Spring 2016

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Mark Sontag: Hockey Doc

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Jack Corrigan is a junior in the Medill School of Journalism, Media, Integrated Marketing Communications and a devoted Chicago Blackhawks fan.

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Mark Sontag keeps the San Jose Sharks skating toward the Stanley Cup.

by Jack Corrigan

Mark SontagWhether you’re a weekend warrior or a world-class professional hockey player, Mark Sontag ’81, ’83 MD is the guy you need on your team. He runs two Redwood City, Calif., pain treatment centers by day and works as a medical consultant for the San Jose Sharks by night. He’s been with the team since it was formed in 1991 and has also served as a medical consultant for the Oakland Raiders, San Francisco 49ers and San Francisco Giants. As the Sharks play the St. Louis Blues in the Western Conference Finals, Sontag spoke with Northwestern magazine about pain, youth hockey and Ferraris.

Northwestern: What’s your role with the San Jose Sharks?
Mark Sontag: I’m a physical medicine and rehabilitation doctor, so I take care of the lower back injuries, neck and nerve injuries, stingers, etc. During the home games I’m usually in the locker room.

N: Do you treat other patients besides pro hockey players?
MS: I run two businesses. Remedy Medical Group is a multidisciplinary group of physicians that specialize in sports medicine, spine medicine and pain management. SPARCmed is directed at managing chronic pain, teaching people how to cope with pain and restore function and get them back to work or normal roles in the family.

N: What are some differences between treating hockey players and taking care of your everyday patients?
MS: With elite athletes, particularly the hockey players and the football players, they tend to have high pathology, meaning broken bones, serious ligament injuries in their ankles, knees and elbows. They also tend to have a very low level of pain and high level of function.
You think about how someone gets to the NHL — not only do they have to be highly skilled, but they also have to have a high pain tolerance. Hockey players start playing hockey when they’re very young. Say you have an 8-year-old playing with an 11-year-old brother. This 8-year-old falls down on the ice and hits his knee. The older players aren’t going to pick him up, cuddle him and run him home to mom. They’ll pick him up by the scruff of his neck, and if the knee moves, they’ll say ‘Keep playing.’ If that kid then scores a goal, he doesn’t interpret pain in a negative way. The pain didn’t interfere with his function. What we see with chronic pain patients is the opposite. They have low pathology, high pain and low function. Most of us fall in the middle.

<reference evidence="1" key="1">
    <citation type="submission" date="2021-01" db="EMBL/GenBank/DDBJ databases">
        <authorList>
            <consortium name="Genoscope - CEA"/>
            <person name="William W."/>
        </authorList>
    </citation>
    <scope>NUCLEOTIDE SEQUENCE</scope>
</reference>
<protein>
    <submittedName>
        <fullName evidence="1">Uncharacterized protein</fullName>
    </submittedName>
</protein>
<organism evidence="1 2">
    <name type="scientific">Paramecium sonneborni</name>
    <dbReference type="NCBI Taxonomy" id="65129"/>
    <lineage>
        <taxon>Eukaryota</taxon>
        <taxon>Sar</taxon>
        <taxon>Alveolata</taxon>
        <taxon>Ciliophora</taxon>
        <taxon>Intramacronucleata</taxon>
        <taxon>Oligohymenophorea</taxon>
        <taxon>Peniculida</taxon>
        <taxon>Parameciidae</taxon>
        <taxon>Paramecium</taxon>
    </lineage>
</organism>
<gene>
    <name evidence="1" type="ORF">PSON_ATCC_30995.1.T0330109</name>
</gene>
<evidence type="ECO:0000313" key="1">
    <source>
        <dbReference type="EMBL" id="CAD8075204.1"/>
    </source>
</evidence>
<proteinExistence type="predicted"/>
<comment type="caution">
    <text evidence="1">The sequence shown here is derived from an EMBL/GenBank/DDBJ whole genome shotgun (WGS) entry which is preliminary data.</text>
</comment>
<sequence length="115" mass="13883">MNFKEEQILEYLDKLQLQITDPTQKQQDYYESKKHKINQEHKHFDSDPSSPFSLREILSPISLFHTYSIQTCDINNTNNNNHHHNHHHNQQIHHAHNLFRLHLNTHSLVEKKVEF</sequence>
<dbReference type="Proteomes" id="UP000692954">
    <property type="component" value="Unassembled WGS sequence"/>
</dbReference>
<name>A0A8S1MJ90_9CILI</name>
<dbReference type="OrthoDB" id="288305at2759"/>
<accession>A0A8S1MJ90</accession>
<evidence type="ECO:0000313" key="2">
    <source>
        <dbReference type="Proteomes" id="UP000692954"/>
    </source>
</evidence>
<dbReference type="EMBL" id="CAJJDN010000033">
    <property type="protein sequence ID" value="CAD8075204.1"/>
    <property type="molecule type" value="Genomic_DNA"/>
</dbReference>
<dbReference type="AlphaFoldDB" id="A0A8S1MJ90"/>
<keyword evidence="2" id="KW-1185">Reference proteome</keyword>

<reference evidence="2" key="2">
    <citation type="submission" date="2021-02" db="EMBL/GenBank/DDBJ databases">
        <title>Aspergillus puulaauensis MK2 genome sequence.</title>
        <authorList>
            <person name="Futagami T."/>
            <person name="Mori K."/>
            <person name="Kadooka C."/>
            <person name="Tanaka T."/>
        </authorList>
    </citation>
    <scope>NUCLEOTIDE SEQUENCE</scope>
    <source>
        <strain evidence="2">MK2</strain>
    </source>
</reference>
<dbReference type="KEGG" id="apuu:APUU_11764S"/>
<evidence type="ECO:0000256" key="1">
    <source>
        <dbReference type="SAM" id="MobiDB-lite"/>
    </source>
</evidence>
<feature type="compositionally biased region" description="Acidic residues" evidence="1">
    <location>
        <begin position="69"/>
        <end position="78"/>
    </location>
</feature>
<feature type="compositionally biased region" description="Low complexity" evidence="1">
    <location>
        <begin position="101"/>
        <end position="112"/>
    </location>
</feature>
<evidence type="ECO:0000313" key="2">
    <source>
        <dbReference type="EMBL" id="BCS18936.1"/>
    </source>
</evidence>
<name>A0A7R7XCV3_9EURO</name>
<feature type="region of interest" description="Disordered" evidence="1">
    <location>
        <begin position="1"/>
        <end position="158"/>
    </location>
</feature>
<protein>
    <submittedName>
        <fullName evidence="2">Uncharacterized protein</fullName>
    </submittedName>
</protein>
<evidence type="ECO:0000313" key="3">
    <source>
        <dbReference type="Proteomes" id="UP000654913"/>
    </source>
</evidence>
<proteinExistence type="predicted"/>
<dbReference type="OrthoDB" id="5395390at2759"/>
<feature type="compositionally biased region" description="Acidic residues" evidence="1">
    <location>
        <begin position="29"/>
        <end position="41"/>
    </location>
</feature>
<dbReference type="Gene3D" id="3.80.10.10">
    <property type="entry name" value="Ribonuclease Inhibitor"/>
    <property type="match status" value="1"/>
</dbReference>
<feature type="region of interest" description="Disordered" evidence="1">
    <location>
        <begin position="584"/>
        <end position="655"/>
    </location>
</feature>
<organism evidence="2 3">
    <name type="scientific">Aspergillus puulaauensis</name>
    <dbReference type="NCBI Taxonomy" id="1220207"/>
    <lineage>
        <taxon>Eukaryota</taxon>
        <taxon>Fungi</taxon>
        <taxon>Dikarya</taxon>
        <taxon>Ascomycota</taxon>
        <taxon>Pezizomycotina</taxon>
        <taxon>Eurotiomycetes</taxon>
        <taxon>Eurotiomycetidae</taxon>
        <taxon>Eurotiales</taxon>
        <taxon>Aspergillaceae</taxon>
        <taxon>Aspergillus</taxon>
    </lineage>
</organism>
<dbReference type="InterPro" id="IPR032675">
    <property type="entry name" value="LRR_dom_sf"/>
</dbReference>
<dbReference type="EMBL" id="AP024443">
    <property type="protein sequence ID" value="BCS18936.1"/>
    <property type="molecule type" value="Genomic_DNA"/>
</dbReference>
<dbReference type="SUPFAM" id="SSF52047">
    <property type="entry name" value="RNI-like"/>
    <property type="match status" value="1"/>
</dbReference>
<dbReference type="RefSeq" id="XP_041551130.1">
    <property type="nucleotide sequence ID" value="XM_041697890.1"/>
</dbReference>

I think that the fascinating thing about being involved in sports medicine is that you’re really able to see the maximum that the human body can experience, what’s physically possible, what’s the most advanced function in a human being — and that’s essentially being an elite hockey player.

N: What kind of extra toll do postseason games take on hockey players’ bodies?
MS: It’s a grind. They’re really just toughing it out at this point. Virtually all the players are playing in pain, and it’s just a question of their pain tolerance. Some injuries are such that they physically cannot perform — if you have an unstable knee, you can’t play. Being in sports medicine is probably the closest thing you get to being in a battle situation with the military. You’re having people come in with injuries, and you have to treat them rapidly.

N: I’m assuming the deeper the team goes in the playoffs, the more pain they have to fight through.
MS: It really is remarkable what these players do. They’ve been conditioned to perform in pain. They’re really finely tuned machines … like Ferraris. They have high maintenance needs, but they’re performing at a high level compared to, say, a Chevy Volt, where it’s low speed, low performance. They’re the cream of the crop.

N: What’s something that people might not realize about the work that you do?
MS: The thing that’s somewhat unique about being a sports medicine physician is that you have many parties involved. As a physician, your number one obligation is to provide care to the athlete, but you have a highly paid athlete who has a family; you have an agent who wants the player to play but doesn’t want them to be permanently injured; you have the coach who has a more short-term outlook — ‘We’re in the playoffs. I need you to play’; and you have the general manager who’s thinking, ‘I want him to play, but at the same time I have a three-year contract, and I want him to be available the next two years.’ Then finally you have the physician trying to weigh the safety of allowing an injured athlete to perform in a violent environment. You have to do what’s best for the athlete. Amazingly, after doing this for 30 years, you really know which injuries are OK to play with and which injuries are not.

N: Do you enjoy your work?
MS: Yes, it’s actually very exciting. In a sense, you can have some influence on the outcome of a game, maybe a minor influence, but you are making a decision if a player can play. You’re part of the team.

N: Did you play hockey?
MS: I played hockey growing up in St. Louis on ice ponds and while at Northwestern med school, on the frozen field near my dorm.